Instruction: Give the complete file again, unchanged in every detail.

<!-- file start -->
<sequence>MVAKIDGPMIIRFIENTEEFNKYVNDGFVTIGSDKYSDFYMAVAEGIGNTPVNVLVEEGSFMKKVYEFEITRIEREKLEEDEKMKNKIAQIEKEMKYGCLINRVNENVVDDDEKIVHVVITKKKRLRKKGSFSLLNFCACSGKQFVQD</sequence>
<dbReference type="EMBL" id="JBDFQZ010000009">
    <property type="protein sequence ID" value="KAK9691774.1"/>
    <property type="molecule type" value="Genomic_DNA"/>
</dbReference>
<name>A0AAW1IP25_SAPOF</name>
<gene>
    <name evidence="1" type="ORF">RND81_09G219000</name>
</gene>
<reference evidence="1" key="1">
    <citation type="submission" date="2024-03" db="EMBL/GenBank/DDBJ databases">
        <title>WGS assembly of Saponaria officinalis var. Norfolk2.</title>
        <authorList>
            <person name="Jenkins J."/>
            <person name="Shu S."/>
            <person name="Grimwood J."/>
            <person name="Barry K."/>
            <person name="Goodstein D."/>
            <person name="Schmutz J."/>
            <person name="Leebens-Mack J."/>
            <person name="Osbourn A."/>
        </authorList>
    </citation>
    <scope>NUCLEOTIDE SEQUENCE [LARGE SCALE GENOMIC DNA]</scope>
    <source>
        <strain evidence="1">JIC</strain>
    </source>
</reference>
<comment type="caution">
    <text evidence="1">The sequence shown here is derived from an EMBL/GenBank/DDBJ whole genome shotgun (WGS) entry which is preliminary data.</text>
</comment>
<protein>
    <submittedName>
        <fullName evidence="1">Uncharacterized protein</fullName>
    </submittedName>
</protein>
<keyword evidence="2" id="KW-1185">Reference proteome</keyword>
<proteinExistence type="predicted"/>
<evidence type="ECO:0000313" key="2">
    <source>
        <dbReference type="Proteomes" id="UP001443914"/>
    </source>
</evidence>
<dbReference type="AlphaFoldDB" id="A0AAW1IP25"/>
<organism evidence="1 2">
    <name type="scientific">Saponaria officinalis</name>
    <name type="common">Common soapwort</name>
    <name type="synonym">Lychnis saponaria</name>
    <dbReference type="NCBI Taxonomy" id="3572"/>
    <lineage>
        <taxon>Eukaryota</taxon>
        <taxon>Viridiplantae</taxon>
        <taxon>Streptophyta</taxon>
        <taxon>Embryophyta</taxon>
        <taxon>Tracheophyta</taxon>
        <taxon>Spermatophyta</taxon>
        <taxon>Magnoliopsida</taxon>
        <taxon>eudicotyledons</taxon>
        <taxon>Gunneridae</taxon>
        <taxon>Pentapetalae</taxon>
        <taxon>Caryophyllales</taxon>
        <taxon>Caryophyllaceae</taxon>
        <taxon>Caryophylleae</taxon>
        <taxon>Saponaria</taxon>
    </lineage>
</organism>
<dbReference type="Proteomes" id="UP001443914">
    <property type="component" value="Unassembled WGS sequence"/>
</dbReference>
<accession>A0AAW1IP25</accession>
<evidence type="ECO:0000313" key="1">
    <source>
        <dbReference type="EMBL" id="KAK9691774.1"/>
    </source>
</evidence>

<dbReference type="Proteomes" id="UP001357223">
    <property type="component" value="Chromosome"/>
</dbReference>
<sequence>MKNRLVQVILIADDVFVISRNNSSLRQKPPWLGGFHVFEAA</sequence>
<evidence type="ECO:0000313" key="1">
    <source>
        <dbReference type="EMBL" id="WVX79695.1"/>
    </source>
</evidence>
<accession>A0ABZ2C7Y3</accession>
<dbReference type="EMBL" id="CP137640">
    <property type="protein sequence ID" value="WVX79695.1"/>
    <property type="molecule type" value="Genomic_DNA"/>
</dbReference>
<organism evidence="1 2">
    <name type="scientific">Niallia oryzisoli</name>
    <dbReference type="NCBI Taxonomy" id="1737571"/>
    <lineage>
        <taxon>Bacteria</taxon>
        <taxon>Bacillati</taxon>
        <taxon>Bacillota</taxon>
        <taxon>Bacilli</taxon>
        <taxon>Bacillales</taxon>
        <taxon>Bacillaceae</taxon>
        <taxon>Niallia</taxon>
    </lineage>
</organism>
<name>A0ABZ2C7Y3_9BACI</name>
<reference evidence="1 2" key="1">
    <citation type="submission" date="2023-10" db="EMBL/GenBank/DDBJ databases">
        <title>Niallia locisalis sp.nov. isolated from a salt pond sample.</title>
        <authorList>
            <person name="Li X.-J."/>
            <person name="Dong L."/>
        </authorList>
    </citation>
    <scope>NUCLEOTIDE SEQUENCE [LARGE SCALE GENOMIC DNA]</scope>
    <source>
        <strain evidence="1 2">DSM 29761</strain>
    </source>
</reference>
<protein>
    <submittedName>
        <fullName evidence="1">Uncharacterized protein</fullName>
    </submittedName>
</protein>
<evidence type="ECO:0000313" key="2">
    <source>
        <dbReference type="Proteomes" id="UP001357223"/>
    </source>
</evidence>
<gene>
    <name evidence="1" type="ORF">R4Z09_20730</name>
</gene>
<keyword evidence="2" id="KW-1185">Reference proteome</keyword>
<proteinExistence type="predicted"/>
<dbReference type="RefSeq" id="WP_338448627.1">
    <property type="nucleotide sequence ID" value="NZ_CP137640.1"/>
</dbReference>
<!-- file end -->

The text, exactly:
<sequence>MVAKIDGPMIIRFIENTEEFNKYVNDGFVTIGSDKYSDFYMAVAEGIGNTPVNVLVEEGSFMKKVYEFEITRIEREKLEEDEKMKNKIAQIEKEMKYGCLINRVNENVVDDDEKIVHVVITKKKRLRKKGSFSLLNFCACSGKQFVQD</sequence>
<dbReference type="EMBL" id="JBDFQZ010000009">
    <property type="protein sequence ID" value="KAK9691774.1"/>
    <property type="molecule type" value="Genomic_DNA"/>
</dbReference>
<name>A0AAW1IP25_SAPOF</name>
<gene>
    <name evidence="1" type="ORF">RND81_09G219000</name>
</gene>
<reference evidence="1" key="1">
    <citation type="submission" date="2024-03" db="EMBL/GenBank/DDBJ databases">
        <title>WGS assembly of Saponaria officinalis var. Norfolk2.</title>
        <authorList>
            <person name="Jenkins J."/>
            <person name="Shu S."/>
            <person name="Grimwood J."/>
            <person name="Barry K."/>
            <person name="Goodstein D."/>
            <person name="Schmutz J."/>
            <person name="Leebens-Mack J."/>
            <person name="Osbourn A."/>
        </authorList>
    </citation>
    <scope>NUCLEOTIDE SEQUENCE [LARGE SCALE GENOMIC DNA]</scope>
    <source>
        <strain evidence="1">JIC</strain>
    </source>
</reference>
<comment type="caution">
    <text evidence="1">The sequence shown here is derived from an EMBL/GenBank/DDBJ whole genome shotgun (WGS) entry which is preliminary data.</text>
</comment>
<protein>
    <submittedName>
        <fullName evidence="1">Uncharacterized protein</fullName>
    </submittedName>
</protein>
<keyword evidence="2" id="KW-1185">Reference proteome</keyword>
<proteinExistence type="predicted"/>
<evidence type="ECO:0000313" key="2">
    <source>
        <dbReference type="Proteomes" id="UP001443914"/>
    </source>
</evidence>
<dbReference type="AlphaFoldDB" id="A0AAW1IP25"/>
<organism evidence="1 2">
    <name type="scientific">Saponaria officinalis</name>
    <name type="common">Common soapwort</name>
    <name type="synonym">Lychnis saponaria</name>
    <dbReference type="NCBI Taxonomy" id="3572"/>
    <lineage>
        <taxon>Eukaryota</taxon>
        <taxon>Viridiplantae</taxon>
        <taxon>Streptophyta</taxon>
        <taxon>Embryophyta</taxon>
        <taxon>Tracheophyta</taxon>
        <taxon>Spermatophyta</taxon>
        <taxon>Magnoliopsida</taxon>
        <taxon>eudicotyledons</taxon>
        <taxon>Gunneridae</taxon>
        <taxon>Pentapetalae</taxon>
        <taxon>Caryophyllales</taxon>
        <taxon>Caryophyllaceae</taxon>
        <taxon>Caryophylleae</taxon>
        <taxon>Saponaria</taxon>
    </lineage>
</organism>
<dbReference type="Proteomes" id="UP001443914">
    <property type="component" value="Unassembled WGS sequence"/>
</dbReference>
<accession>A0AAW1IP25</accession>
<evidence type="ECO:0000313" key="1">
    <source>
        <dbReference type="EMBL" id="KAK9691774.1"/>
    </source>
</evidence>

<dbReference type="Proteomes" id="UP001357223">
    <property type="component" value="Chromosome"/>
</dbReference>
<sequence>MKNRLVQVILIADDVFVISRNNSSLRQKPPWLGGFHVFEAA</sequence>
<evidence type="ECO:0000313" key="1">
    <source>
        <dbReference type="EMBL" id="WVX79695.1"/>
    </source>
</evidence>
<accession>A0ABZ2C7Y3</accession>
<dbReference type="EMBL" id="CP137640">
    <property type="protein sequence ID" value="WVX79695.1"/>
    <property type="molecule type" value="Genomic_DNA"/>
</dbReference>
<organism evidence="1 2">
    <name type="scientific">Niallia oryzisoli</name>
    <dbReference type="NCBI Taxonomy" id="1737571"/>
    <lineage>
        <taxon>Bacteria</taxon>
        <taxon>Bacillati</taxon>
        <taxon>Bacillota</taxon>
        <taxon>Bacilli</taxon>
        <taxon>Bacillales</taxon>
        <taxon>Bacillaceae</taxon>
        <taxon>Niallia</taxon>
    </lineage>
</organism>
<name>A0ABZ2C7Y3_9BACI</name>
<reference evidence="1 2" key="1">
    <citation type="submission" date="2023-10" db="EMBL/GenBank/DDBJ databases">
        <title>Niallia locisalis sp.nov. isolated from a salt pond sample.</title>
        <authorList>
            <person name="Li X.-J."/>
            <person name="Dong L."/>
        </authorList>
    </citation>
    <scope>NUCLEOTIDE SEQUENCE [LARGE SCALE GENOMIC DNA]</scope>
    <source>
        <strain evidence="1 2">DSM 29761</strain>
    </source>
</reference>
<protein>
    <submittedName>
        <fullName evidence="1">Uncharacterized protein</fullName>
    </submittedName>
</protein>
<evidence type="ECO:0000313" key="2">
    <source>
        <dbReference type="Proteomes" id="UP001357223"/>
    </source>
</evidence>
<gene>
    <name evidence="1" type="ORF">R4Z09_20730</name>
</gene>
<keyword evidence="2" id="KW-1185">Reference proteome</keyword>
<proteinExistence type="predicted"/>
<dbReference type="RefSeq" id="WP_338448627.1">
    <property type="nucleotide sequence ID" value="NZ_CP137640.1"/>
</dbReference>